Public attention on AI x-risk has skyrocketed. I don’t expect this to wane anytime soon. This has a few potentially negative implications for those of us pursuing technical solutions to the problem:

Research Direction Incentives

Since those in the field will no doubt read more x-risk related media and talk more about it with non-technical people (e.g. family, friends), we are more likely to be swayed into particular research directions that may not be as important. Some mechanisms for this:

  • There may be natural incentives to work on nearer-term AI harms when those harms may be more likely to occur to people you care about. E.g. "how can I prevent the newly deployed AI system from manipulating my friends?"
  • “Public person X that I respect thinks that Y is a really important problem, I will spend effort working to address Y to impress them and make a name for myself.”

Added Pressure

  • It’s natural for one’s internal mental model to shift from “this might be something that wipes out everyone sometime in the future” to “this might be something that wipes out everyone, including all of the identifiable people that are starting to get very concerned and talking about the risk directly”. That is, the potential suffering is becoming much more salient.
  • Working on technical alignment will shift (has shifted?) from being something that people don’t understand or think you’re weird for working on, to something that has a lot of external interested and expectation.

While some may thrive under this added pressure, for many it may become an extra mental burden that can hurt productivity and mental health.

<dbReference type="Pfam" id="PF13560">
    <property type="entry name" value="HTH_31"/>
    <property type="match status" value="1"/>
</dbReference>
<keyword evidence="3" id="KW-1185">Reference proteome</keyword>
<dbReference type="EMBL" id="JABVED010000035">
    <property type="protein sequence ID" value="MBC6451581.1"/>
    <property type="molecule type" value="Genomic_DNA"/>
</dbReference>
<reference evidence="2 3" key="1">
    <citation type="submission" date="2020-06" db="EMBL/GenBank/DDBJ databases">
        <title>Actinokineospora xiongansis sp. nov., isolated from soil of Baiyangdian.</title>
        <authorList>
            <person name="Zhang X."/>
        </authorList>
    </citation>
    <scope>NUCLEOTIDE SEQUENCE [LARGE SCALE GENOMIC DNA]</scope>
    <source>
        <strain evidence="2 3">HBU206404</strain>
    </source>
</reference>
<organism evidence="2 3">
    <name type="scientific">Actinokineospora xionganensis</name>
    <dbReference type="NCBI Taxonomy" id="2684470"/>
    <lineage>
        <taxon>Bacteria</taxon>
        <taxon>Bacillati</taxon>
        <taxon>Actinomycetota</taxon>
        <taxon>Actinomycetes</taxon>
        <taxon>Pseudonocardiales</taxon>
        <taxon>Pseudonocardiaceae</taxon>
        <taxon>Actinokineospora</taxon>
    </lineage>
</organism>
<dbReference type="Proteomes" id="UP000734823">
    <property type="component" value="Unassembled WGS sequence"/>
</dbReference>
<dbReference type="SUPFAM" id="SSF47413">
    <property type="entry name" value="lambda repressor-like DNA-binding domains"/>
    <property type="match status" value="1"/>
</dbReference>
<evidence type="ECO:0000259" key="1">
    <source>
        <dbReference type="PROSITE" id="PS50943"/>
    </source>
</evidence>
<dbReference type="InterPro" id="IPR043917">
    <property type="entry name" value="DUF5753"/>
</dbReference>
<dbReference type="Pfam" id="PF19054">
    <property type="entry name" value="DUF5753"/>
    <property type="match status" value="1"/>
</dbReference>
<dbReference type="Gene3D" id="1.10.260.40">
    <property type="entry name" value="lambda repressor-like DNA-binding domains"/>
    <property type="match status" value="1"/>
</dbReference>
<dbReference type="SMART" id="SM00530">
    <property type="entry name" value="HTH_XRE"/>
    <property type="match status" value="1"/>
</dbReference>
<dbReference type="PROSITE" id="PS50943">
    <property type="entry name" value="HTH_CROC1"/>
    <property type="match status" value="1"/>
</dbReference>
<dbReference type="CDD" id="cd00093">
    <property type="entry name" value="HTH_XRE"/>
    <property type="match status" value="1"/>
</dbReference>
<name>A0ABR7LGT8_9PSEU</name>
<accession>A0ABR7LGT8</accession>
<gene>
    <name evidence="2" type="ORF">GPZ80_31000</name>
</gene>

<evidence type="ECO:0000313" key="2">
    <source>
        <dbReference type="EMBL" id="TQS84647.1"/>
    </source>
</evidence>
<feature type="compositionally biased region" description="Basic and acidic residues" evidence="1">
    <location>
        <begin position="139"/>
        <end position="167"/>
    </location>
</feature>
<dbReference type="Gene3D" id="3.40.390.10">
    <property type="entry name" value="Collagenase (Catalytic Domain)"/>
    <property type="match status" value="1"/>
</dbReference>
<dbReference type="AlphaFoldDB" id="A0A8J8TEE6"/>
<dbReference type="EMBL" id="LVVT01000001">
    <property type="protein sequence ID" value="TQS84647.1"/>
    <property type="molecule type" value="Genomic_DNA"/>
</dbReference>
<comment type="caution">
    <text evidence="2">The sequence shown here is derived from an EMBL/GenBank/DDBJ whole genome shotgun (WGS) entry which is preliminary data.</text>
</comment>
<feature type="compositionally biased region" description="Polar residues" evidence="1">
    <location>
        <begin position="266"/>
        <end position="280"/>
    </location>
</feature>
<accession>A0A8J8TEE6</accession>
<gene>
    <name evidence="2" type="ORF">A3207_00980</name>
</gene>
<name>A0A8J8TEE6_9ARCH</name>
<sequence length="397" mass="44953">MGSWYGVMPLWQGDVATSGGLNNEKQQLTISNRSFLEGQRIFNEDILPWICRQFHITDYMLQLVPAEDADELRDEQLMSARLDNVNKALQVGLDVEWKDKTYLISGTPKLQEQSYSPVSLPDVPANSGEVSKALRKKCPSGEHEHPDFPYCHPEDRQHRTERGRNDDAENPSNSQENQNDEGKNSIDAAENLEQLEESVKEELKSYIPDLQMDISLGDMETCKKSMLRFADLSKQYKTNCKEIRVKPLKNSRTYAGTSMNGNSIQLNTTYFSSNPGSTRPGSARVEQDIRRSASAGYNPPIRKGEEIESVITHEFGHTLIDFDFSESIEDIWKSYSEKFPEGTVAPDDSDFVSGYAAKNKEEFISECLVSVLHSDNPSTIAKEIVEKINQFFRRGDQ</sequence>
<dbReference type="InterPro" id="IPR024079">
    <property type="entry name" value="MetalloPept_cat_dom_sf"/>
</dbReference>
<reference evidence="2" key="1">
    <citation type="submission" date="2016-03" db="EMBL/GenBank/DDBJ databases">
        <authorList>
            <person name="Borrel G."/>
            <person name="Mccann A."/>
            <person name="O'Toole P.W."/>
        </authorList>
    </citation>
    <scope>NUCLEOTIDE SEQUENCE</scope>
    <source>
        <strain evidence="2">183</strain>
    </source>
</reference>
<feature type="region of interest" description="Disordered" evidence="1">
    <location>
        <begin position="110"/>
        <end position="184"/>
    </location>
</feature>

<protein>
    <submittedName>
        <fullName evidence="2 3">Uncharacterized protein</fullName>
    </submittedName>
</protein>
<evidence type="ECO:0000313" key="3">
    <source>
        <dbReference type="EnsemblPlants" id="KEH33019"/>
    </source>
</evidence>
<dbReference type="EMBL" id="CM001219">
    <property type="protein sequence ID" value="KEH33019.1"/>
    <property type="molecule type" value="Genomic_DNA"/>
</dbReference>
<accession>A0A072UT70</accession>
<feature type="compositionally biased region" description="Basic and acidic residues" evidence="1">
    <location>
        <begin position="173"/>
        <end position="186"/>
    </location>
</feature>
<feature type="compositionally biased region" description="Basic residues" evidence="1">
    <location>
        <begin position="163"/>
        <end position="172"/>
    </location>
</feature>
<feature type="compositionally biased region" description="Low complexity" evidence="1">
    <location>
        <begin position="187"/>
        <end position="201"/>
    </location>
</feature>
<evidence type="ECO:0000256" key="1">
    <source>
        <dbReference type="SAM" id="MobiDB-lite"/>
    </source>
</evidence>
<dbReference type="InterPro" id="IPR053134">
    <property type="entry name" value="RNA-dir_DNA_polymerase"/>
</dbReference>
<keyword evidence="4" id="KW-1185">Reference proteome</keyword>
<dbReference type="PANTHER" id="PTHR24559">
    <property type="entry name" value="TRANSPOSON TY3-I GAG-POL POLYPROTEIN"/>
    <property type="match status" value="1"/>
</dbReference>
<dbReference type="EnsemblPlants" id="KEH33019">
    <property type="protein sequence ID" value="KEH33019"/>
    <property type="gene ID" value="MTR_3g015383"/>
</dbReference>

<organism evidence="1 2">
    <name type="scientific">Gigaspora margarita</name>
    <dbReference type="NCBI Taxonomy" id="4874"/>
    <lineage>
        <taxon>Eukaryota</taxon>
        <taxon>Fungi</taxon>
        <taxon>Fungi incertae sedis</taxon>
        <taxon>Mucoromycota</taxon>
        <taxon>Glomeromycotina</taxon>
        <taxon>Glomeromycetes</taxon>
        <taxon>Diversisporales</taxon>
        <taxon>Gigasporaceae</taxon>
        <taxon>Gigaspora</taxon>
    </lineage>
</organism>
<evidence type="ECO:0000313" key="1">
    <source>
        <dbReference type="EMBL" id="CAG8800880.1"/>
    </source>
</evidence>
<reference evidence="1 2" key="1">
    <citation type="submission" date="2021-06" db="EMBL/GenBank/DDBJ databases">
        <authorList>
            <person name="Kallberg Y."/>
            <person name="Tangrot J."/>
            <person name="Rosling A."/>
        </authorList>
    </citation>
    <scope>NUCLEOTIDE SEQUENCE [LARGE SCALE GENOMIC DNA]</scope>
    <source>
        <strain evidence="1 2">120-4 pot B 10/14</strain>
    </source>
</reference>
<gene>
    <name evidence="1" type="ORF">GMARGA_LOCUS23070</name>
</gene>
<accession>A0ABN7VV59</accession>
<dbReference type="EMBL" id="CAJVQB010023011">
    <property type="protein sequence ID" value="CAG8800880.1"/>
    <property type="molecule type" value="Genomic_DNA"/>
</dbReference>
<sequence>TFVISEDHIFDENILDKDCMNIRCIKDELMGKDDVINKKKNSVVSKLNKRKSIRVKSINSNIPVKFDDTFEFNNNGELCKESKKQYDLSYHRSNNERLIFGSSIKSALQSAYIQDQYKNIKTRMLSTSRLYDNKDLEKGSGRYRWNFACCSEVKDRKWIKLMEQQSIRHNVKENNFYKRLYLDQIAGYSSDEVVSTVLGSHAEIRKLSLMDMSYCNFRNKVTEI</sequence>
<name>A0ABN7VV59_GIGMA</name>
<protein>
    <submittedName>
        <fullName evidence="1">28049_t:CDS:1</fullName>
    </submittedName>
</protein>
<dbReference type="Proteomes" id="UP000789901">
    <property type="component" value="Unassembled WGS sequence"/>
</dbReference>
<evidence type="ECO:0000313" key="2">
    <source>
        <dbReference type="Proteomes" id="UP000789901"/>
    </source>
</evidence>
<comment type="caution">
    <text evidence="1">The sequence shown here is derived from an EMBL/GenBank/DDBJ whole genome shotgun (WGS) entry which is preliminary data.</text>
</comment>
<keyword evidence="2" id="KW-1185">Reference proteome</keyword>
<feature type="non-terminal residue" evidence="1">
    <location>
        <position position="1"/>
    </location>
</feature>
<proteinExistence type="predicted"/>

Other Negative Implications

  • The raw time and energy taken away from reading/focusing on technical content vs AI media cycles (that will be naturally interesting to those in the field).
  • Typical incentive issues that come when a field grows and there is more status and money on the line.

Positive Implications

That’s not to say that someone working on technical solutions should shut out mainstream media completely. There are some upsides:

  • There may be insights into the real problems that are gleaned from mainstream discourse.
  • It is important to know how your proposed technical solutions will interact with reality if successful. E.g. If I’m working on something that might solve a good chunk of the problem but has 0 chance of being implemented by those building/managing AGI, then this direction should be downweighted. That said, I would be very careful not to underestimate how quickly the sociopolitical environment could change in the near future.


What I’m advocating for is merely to be extra mindful of how the increase in public attention on AI x-risk manifests in your life, and to adjust accordingly.

For what it's worth, I plan to make the following adjustments:

  • Read less mainstream news about AI, e.g. by not reading as many articles that friends/colleagues link. (I've managed to avoid using twitter for years, I plan to continue avoiding it.)
  • Customise my LessWrong newsfeed, and generally swap out LessWrong time for Alignment Forum time. Prior to ChatGPT, I felt the balance of content on lesswrong was perfect for me without any tag customisation. This balance has begun to tip more towards community and coordination pieces, and may tip further in that direction in the future. I don’t think this is necessarily a bad thing, I think coordination is a crucial element of reducing x-risk. It’s just not an area that I think should currently consume a lot of my time.[1]
  • Ensure that I unplug from AI-risk spaces regularly. This will be more difficult when a larger proportion of the people I talk to want to talk about AI risk, but I can at least be mindful of when it’s happening and perhaps steer conversations elsewhere.
  1. ^

    I actually never realised that you could upweight how likely posts are to appear on “Latest posts” based on tags. This is a really nice feature, props to LW team. Still, I do have an inclination to read the title of every post and then read the posts that I’m immediately attracted to (not necessarily the ones that I’d endorse reading after careful reflection).

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